Separate HLM analyses were done to evaluate changes over time in ratings of overall sleep disturbance and DS. Each HLM analysis proceeded in two stages. First, intra-individual variability in the sleep parameter over time was examined. In this study, time, in months, refers to the length of time from the preoperative visit to six months after the completion of surgery (i.e., six months with a total of seven assessments). Three level 1 models, which represented that the patients’ sleep parameter levels a) did not change over time (i.e., no time effect), b) changed at a constant rate (i.e., linear time effect), and c) changed at a rate that accelerates or decelerates over time (i.e., quadratic effect), were compared. At this point, the level 2 model was constrained to be unconditional (i.e., no predictors), and the likelihood ratio tests were used to determine the best model.
The second stage of the HLM analysis, examined interindividual differences in the trajectories of overall sleep disturbance and DS by modeling the individual change parameters (i.e., intercept, linear, and quadratic slopes) as a function of proposed predictors at level 2. presents a list of the proposed predictors that was developed based on a review of the literature of sleep disturbance in women with breast cancer.2,6,8,15,17–23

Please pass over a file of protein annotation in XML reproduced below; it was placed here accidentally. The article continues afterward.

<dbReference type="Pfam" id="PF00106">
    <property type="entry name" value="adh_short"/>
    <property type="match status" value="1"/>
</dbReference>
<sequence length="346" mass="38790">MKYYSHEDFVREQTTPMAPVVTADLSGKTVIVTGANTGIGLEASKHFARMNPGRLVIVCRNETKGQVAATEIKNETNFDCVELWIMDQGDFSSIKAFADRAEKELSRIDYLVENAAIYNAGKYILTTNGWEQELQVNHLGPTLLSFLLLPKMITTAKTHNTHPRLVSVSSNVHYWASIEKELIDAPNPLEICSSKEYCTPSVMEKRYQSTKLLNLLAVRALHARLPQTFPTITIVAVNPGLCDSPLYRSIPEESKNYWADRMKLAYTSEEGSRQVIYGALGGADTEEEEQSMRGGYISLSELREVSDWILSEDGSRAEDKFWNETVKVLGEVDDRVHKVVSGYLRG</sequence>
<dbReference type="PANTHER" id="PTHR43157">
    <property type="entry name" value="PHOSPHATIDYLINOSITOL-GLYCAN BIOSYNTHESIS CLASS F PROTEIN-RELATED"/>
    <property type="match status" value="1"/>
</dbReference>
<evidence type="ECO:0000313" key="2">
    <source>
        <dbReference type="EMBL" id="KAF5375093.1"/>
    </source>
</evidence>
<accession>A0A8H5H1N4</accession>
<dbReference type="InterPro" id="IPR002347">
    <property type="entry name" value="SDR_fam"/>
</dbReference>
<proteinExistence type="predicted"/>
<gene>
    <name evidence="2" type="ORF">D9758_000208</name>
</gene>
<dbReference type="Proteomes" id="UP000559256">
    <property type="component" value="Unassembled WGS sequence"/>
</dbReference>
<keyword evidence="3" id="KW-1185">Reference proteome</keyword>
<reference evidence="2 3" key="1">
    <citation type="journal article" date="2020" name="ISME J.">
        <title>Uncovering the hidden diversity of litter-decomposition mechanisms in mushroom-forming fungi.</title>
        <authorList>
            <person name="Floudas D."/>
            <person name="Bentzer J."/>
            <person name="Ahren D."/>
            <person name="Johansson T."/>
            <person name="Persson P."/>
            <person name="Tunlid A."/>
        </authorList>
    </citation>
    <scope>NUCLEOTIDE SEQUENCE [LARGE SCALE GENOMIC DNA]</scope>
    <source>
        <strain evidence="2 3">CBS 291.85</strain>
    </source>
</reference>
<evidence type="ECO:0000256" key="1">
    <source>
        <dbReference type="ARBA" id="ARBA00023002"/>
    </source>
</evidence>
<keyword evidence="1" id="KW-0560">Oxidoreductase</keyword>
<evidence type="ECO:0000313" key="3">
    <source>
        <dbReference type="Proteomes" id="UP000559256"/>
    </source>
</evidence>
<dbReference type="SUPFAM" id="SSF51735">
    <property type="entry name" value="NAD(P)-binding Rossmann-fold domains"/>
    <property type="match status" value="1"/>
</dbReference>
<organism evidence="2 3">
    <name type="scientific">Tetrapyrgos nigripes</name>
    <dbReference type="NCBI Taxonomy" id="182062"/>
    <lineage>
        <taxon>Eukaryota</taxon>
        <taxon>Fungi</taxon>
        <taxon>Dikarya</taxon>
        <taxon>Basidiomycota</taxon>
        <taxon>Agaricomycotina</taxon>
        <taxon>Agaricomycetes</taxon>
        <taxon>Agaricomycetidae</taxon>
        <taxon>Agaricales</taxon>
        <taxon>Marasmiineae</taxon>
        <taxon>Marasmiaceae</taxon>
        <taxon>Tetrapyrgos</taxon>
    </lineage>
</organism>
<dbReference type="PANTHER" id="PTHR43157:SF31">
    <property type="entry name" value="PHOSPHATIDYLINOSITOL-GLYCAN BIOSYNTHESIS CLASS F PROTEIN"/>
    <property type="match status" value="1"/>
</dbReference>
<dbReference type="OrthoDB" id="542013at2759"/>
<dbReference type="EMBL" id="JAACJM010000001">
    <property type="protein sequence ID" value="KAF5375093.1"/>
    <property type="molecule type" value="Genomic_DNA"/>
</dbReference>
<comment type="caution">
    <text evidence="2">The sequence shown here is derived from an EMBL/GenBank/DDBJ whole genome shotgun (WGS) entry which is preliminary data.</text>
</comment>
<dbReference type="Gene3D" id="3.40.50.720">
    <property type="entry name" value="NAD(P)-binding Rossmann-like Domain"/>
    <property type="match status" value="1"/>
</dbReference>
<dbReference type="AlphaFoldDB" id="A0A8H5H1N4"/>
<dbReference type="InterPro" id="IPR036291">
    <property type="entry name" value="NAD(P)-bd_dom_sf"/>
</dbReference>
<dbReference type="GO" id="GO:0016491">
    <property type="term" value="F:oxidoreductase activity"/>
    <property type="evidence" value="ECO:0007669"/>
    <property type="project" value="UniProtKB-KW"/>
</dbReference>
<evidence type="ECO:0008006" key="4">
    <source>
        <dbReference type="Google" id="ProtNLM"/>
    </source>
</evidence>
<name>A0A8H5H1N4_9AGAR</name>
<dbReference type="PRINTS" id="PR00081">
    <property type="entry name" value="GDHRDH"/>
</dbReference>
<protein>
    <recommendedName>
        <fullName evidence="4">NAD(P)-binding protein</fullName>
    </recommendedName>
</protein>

To improve estimation efficiency and construct a model that was parsimonious, an exploratory level 2 analysis was done in which each potential predictor was assessed to see it if would result in a better fitting model if it alone was added as a level 2 predictor. Predictors with a t
value of less than 2.0, which indicates a lack of a significant effect, were dropped from subsequent model testing. All of the potentially significant predictors from the exploratory analyses were entered into the model to predict each individual change parameter. Only predictors that maintained a significant contribution in conjunction with other variables were retained in the final model. A P
-value of <0.05 indicates statistical significance.
Potential Predictors of Intercepts (I), Linear Coefficients (LC), and Quadratic Coefficients (QC) for the Overall Sleep Disturbance and Daytime Sleepiness